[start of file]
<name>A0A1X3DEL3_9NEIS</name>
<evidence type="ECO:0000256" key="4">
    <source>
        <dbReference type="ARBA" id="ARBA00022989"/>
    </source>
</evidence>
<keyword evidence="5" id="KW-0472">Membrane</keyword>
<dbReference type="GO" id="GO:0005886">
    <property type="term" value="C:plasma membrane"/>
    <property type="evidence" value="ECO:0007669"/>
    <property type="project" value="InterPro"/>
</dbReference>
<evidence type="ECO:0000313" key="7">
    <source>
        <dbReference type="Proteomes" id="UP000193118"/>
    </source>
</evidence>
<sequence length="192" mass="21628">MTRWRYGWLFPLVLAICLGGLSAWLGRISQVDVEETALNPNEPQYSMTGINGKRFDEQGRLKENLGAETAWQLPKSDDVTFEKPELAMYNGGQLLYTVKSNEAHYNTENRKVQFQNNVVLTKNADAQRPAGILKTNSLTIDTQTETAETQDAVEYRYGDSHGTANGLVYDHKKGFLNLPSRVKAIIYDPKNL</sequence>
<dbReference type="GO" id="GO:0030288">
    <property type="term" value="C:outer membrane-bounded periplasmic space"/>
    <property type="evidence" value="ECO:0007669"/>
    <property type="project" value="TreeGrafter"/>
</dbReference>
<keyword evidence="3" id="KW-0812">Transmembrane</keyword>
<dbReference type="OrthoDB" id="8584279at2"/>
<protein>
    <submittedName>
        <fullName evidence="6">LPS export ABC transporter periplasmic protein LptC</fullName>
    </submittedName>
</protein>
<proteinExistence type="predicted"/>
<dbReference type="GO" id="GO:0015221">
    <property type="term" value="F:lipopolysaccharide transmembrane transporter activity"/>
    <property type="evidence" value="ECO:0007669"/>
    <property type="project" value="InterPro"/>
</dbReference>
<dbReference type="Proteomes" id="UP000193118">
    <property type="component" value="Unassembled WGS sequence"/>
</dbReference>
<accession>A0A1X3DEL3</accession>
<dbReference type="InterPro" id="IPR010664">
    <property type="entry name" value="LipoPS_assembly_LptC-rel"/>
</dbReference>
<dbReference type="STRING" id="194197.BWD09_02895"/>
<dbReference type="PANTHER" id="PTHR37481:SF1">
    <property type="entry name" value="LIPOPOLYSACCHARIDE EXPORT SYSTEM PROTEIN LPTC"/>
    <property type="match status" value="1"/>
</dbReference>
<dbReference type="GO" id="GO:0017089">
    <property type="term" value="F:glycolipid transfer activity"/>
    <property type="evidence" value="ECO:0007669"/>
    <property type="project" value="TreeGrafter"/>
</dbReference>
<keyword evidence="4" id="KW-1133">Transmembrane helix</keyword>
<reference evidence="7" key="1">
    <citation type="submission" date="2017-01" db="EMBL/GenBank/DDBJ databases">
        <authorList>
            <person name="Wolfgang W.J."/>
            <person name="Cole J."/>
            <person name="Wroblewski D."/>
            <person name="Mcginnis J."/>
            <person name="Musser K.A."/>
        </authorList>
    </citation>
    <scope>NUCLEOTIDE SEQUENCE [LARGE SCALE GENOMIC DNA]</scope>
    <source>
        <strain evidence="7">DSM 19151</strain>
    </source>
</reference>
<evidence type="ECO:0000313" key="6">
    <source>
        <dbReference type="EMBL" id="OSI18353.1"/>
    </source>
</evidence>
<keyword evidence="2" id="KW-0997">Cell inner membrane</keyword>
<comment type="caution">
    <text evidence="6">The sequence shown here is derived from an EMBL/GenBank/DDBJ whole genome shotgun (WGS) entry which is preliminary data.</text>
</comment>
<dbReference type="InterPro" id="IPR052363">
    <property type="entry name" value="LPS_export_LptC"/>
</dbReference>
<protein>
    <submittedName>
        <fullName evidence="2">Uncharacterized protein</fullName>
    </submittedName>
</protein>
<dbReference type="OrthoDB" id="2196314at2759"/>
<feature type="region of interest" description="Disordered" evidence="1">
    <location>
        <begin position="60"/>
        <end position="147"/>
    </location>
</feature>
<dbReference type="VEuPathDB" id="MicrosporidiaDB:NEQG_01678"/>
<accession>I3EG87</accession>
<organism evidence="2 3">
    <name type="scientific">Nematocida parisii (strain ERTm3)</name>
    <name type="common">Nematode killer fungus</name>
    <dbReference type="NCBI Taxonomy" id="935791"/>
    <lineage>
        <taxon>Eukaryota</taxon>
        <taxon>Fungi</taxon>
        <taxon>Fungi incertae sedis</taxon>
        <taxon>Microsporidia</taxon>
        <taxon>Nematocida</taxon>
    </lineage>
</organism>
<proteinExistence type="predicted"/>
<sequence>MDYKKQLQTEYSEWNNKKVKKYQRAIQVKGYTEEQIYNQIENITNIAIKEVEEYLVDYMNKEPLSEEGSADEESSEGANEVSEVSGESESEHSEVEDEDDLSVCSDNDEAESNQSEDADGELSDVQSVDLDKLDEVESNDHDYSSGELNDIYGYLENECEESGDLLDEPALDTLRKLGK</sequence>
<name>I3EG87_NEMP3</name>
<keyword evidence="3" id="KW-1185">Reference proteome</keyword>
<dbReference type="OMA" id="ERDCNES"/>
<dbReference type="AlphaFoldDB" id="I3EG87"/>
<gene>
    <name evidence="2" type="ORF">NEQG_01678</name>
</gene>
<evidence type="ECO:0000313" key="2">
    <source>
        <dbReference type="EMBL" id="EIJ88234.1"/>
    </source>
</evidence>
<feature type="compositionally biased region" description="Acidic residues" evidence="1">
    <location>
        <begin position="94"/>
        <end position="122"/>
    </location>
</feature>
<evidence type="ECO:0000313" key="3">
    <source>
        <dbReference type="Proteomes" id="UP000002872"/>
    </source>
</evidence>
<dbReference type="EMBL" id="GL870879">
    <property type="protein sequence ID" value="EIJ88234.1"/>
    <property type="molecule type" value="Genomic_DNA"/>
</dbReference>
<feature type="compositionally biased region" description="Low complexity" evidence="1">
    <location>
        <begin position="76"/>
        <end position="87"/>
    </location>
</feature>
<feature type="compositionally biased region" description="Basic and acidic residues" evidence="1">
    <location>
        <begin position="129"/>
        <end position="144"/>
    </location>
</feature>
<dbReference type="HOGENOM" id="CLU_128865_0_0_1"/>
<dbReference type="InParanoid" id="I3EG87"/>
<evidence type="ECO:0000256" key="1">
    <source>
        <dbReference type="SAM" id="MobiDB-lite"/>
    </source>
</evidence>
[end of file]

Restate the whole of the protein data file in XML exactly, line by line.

<name>A0A1X3DEL3_9NEIS</name>
<evidence type="ECO:0000256" key="4">
    <source>
        <dbReference type="ARBA" id="ARBA00022989"/>
    </source>
</evidence>
<keyword evidence="5" id="KW-0472">Membrane</keyword>
<dbReference type="GO" id="GO:0005886">
    <property type="term" value="C:plasma membrane"/>
    <property type="evidence" value="ECO:0007669"/>
    <property type="project" value="InterPro"/>
</dbReference>
<evidence type="ECO:0000313" key="7">
    <source>
        <dbReference type="Proteomes" id="UP000193118"/>
    </source>
</evidence>
<sequence length="192" mass="21628">MTRWRYGWLFPLVLAICLGGLSAWLGRISQVDVEETALNPNEPQYSMTGINGKRFDEQGRLKENLGAETAWQLPKSDDVTFEKPELAMYNGGQLLYTVKSNEAHYNTENRKVQFQNNVVLTKNADAQRPAGILKTNSLTIDTQTETAETQDAVEYRYGDSHGTANGLVYDHKKGFLNLPSRVKAIIYDPKNL</sequence>
<dbReference type="GO" id="GO:0030288">
    <property type="term" value="C:outer membrane-bounded periplasmic space"/>
    <property type="evidence" value="ECO:0007669"/>
    <property type="project" value="TreeGrafter"/>
</dbReference>
<keyword evidence="3" id="KW-0812">Transmembrane</keyword>
<dbReference type="OrthoDB" id="8584279at2"/>
<protein>
    <submittedName>
        <fullName evidence="6">LPS export ABC transporter periplasmic protein LptC</fullName>
    </submittedName>
</protein>
<proteinExistence type="predicted"/>
<dbReference type="GO" id="GO:0015221">
    <property type="term" value="F:lipopolysaccharide transmembrane transporter activity"/>
    <property type="evidence" value="ECO:0007669"/>
    <property type="project" value="InterPro"/>
</dbReference>
<dbReference type="Proteomes" id="UP000193118">
    <property type="component" value="Unassembled WGS sequence"/>
</dbReference>
<accession>A0A1X3DEL3</accession>
<dbReference type="InterPro" id="IPR010664">
    <property type="entry name" value="LipoPS_assembly_LptC-rel"/>
</dbReference>
<dbReference type="STRING" id="194197.BWD09_02895"/>
<dbReference type="PANTHER" id="PTHR37481:SF1">
    <property type="entry name" value="LIPOPOLYSACCHARIDE EXPORT SYSTEM PROTEIN LPTC"/>
    <property type="match status" value="1"/>
</dbReference>
<dbReference type="GO" id="GO:0017089">
    <property type="term" value="F:glycolipid transfer activity"/>
    <property type="evidence" value="ECO:0007669"/>
    <property type="project" value="TreeGrafter"/>
</dbReference>
<keyword evidence="4" id="KW-1133">Transmembrane helix</keyword>
<reference evidence="7" key="1">
    <citation type="submission" date="2017-01" db="EMBL/GenBank/DDBJ databases">
        <authorList>
            <person name="Wolfgang W.J."/>
            <person name="Cole J."/>
            <person name="Wroblewski D."/>
            <person name="Mcginnis J."/>
            <person name="Musser K.A."/>
        </authorList>
    </citation>
    <scope>NUCLEOTIDE SEQUENCE [LARGE SCALE GENOMIC DNA]</scope>
    <source>
        <strain evidence="7">DSM 19151</strain>
    </source>
</reference>
<evidence type="ECO:0000313" key="6">
    <source>
        <dbReference type="EMBL" id="OSI18353.1"/>
    </source>
</evidence>
<keyword evidence="2" id="KW-0997">Cell inner membrane</keyword>
<comment type="caution">
    <text evidence="6">The sequence shown here is derived from an EMBL/GenBank/DDBJ whole genome shotgun (WGS) entry which is preliminary data.</text>
</comment>
<dbReference type="InterPro" id="IPR052363">
    <property type="entry name" value="LPS_export_LptC"/>
</dbReference>
<protein>
    <submittedName>
        <fullName evidence="2">Uncharacterized protein</fullName>
    </submittedName>
</protein>
<dbReference type="OrthoDB" id="2196314at2759"/>
<feature type="region of interest" description="Disordered" evidence="1">
    <location>
        <begin position="60"/>
        <end position="147"/>
    </location>
</feature>
<dbReference type="VEuPathDB" id="MicrosporidiaDB:NEQG_01678"/>
<accession>I3EG87</accession>
<organism evidence="2 3">
    <name type="scientific">Nematocida parisii (strain ERTm3)</name>
    <name type="common">Nematode killer fungus</name>
    <dbReference type="NCBI Taxonomy" id="935791"/>
    <lineage>
        <taxon>Eukaryota</taxon>
        <taxon>Fungi</taxon>
        <taxon>Fungi incertae sedis</taxon>
        <taxon>Microsporidia</taxon>
        <taxon>Nematocida</taxon>
    </lineage>
</organism>
<proteinExistence type="predicted"/>
<sequence>MDYKKQLQTEYSEWNNKKVKKYQRAIQVKGYTEEQIYNQIENITNIAIKEVEEYLVDYMNKEPLSEEGSADEESSEGANEVSEVSGESESEHSEVEDEDDLSVCSDNDEAESNQSEDADGELSDVQSVDLDKLDEVESNDHDYSSGELNDIYGYLENECEESGDLLDEPALDTLRKLGK</sequence>
<name>I3EG87_NEMP3</name>
<keyword evidence="3" id="KW-1185">Reference proteome</keyword>
<dbReference type="OMA" id="ERDCNES"/>
<dbReference type="AlphaFoldDB" id="I3EG87"/>
<gene>
    <name evidence="2" type="ORF">NEQG_01678</name>
</gene>
<evidence type="ECO:0000313" key="2">
    <source>
        <dbReference type="EMBL" id="EIJ88234.1"/>
    </source>
</evidence>
<feature type="compositionally biased region" description="Acidic residues" evidence="1">
    <location>
        <begin position="94"/>
        <end position="122"/>
    </location>
</feature>
<evidence type="ECO:0000313" key="3">
    <source>
        <dbReference type="Proteomes" id="UP000002872"/>
    </source>
</evidence>
<dbReference type="EMBL" id="GL870879">
    <property type="protein sequence ID" value="EIJ88234.1"/>
    <property type="molecule type" value="Genomic_DNA"/>
</dbReference>
<feature type="compositionally biased region" description="Low complexity" evidence="1">
    <location>
        <begin position="76"/>
        <end position="87"/>
    </location>
</feature>
<feature type="compositionally biased region" description="Basic and acidic residues" evidence="1">
    <location>
        <begin position="129"/>
        <end position="144"/>
    </location>
</feature>
<dbReference type="HOGENOM" id="CLU_128865_0_0_1"/>
<dbReference type="InParanoid" id="I3EG87"/>
<evidence type="ECO:0000256" key="1">
    <source>
        <dbReference type="SAM" id="MobiDB-lite"/>
    </source>
</evidence>